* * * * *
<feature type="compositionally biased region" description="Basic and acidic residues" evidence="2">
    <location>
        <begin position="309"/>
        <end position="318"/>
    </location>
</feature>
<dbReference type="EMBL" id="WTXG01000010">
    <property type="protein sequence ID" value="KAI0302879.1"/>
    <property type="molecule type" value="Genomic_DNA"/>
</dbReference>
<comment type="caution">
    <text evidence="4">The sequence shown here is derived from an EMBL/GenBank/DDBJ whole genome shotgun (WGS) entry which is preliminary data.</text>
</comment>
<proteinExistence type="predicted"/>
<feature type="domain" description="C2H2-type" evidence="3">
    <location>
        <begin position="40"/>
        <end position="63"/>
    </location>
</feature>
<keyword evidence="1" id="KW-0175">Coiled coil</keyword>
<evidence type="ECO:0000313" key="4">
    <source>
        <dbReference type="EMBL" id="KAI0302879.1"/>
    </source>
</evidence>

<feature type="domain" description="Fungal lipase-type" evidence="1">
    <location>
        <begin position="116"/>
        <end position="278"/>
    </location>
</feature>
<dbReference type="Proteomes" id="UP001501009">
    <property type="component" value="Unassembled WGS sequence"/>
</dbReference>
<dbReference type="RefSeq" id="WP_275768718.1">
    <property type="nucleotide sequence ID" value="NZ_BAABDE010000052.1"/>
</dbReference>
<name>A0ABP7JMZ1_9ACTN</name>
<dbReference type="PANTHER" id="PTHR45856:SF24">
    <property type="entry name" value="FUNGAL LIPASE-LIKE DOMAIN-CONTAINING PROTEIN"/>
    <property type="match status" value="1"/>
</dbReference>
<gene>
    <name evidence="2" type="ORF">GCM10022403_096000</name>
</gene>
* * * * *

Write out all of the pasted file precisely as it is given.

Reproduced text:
<feature type="compositionally biased region" description="Basic and acidic residues" evidence="2">
    <location>
        <begin position="309"/>
        <end position="318"/>
    </location>
</feature>
<dbReference type="EMBL" id="WTXG01000010">
    <property type="protein sequence ID" value="KAI0302879.1"/>
    <property type="molecule type" value="Genomic_DNA"/>
</dbReference>
<comment type="caution">
    <text evidence="4">The sequence shown here is derived from an EMBL/GenBank/DDBJ whole genome shotgun (WGS) entry which is preliminary data.</text>
</comment>
<proteinExistence type="predicted"/>
<feature type="domain" description="C2H2-type" evidence="3">
    <location>
        <begin position="40"/>
        <end position="63"/>
    </location>
</feature>
<keyword evidence="1" id="KW-0175">Coiled coil</keyword>
<evidence type="ECO:0000313" key="4">
    <source>
        <dbReference type="EMBL" id="KAI0302879.1"/>
    </source>
</evidence>

<feature type="domain" description="Fungal lipase-type" evidence="1">
    <location>
        <begin position="116"/>
        <end position="278"/>
    </location>
</feature>
<dbReference type="Proteomes" id="UP001501009">
    <property type="component" value="Unassembled WGS sequence"/>
</dbReference>
<dbReference type="RefSeq" id="WP_275768718.1">
    <property type="nucleotide sequence ID" value="NZ_BAABDE010000052.1"/>
</dbReference>
<name>A0ABP7JMZ1_9ACTN</name>
<dbReference type="PANTHER" id="PTHR45856:SF24">
    <property type="entry name" value="FUNGAL LIPASE-LIKE DOMAIN-CONTAINING PROTEIN"/>
    <property type="match status" value="1"/>
</dbReference>
<gene>
    <name evidence="2" type="ORF">GCM10022403_096000</name>
</gene>